August 20, 2019

Tropical weather postpones Monday’s Atlas 5 rocket launch


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The Atlas 5 rocket will remain inside assembly building for now. Credit: ULA
The Atlas 5 rocket will remain inside assembly building for now. Credit: ULA

CAPE CANAVERAL — Plans to launch a Navy communications satellite aboard an Atlas 5 rocket early Monday have been interrupted by Tropical Storm Erika, an unpredictable cyclone with its sights on Florida.

“We’ve been Erika’ed,” United Launch Alliance CEO Tory Bruno tweeted.

Officials made the decision Friday night to postpone the scheduled Saturday rollout of the rocket from its assembly building to the launch pad at Cape Canaveral’s Complex 41, choosing instead to leave the 206-foot-tall booster in the safe confines of the hangar for now.

That, in turn, has delayed the Monday liftoff attempt until the storm passes.

“The launch of a United Launch Alliance Atlas 5 rocket carrying the MUOS 4 mission has been postponed to due uncertainty in the weather conditions associated with Tropical Storm Erika,” officials said in announcing the delay.

If the rocket was fueled during the countdown for a Monday launch attempt, it would take 24 hours before a rollback to shelter could occur.

Complex 41 is an open-air. clean-pad facility without a protective service gantry, meaning the rocket would have to sit exposed to whatever weather Erika threw at it.

Launch is re-targeted for no earlier than Wednesday morning. The workload and the predawn launch time mean rollout happens roughly 44 hours before liftoff.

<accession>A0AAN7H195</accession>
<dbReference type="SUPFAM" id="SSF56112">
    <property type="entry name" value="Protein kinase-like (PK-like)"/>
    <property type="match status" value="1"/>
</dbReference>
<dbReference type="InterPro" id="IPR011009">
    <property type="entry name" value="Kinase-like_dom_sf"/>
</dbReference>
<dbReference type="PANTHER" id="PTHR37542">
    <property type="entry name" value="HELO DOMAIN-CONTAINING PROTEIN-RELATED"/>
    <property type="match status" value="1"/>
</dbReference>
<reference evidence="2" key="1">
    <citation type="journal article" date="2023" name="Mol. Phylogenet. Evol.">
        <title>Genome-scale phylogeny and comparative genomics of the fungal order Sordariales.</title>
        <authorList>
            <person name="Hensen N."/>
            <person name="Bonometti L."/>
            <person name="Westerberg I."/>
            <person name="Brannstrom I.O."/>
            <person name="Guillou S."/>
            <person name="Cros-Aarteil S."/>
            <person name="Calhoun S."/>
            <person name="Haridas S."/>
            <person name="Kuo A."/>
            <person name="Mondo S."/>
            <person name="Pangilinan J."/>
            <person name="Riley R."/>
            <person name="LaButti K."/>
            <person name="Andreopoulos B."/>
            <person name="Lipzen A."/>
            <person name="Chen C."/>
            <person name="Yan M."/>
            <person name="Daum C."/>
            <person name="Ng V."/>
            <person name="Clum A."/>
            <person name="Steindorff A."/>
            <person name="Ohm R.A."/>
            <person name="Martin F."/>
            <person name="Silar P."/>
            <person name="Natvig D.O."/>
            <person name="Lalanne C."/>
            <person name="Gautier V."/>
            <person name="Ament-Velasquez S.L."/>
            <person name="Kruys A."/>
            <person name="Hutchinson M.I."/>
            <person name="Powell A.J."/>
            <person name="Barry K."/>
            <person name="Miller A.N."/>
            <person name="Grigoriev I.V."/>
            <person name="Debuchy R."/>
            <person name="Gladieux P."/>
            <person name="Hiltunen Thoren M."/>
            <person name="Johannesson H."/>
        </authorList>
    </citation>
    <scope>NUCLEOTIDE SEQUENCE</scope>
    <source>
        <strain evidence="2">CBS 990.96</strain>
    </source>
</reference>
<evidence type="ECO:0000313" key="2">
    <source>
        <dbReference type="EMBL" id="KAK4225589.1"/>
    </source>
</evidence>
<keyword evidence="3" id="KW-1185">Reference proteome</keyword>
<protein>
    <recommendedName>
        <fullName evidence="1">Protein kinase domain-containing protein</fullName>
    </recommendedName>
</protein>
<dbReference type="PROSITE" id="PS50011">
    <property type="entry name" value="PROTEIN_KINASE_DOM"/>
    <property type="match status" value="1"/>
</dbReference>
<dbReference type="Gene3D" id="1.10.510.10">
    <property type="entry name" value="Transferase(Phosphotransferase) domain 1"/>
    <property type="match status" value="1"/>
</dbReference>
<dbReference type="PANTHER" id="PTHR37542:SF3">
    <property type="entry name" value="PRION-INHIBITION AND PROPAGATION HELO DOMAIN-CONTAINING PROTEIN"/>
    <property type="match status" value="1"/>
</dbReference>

A Monday launch was timed to occur at 6:07 a.m. EDT. The launch opportunity moves four minutes earlier for each day it is delayed.

“If you are like me, you probably have a bookmark for the National Hurricane Center website and take a look at everything that’s going on,” Dr. Walt Lauderdale, MUOS 4 mission director from the Air Force’s Space and Missile Systems Center, told reporters at a Friday afternoon news conference.

“The integrated team is following this very, very closely to make sure we don’t make any decisions that could compromise the safety of our people or of the mission stack.”

The United Launch Alliance rocket is carrying the Navy’s fourth Mobile User Objective System mobile communications satellite. MUOS No. 4 will fill the last remaining gap to create global coverage for the military’s new rugged smartphone system.

See earlier MUOS 4 coverage.

Our Atlas archive.


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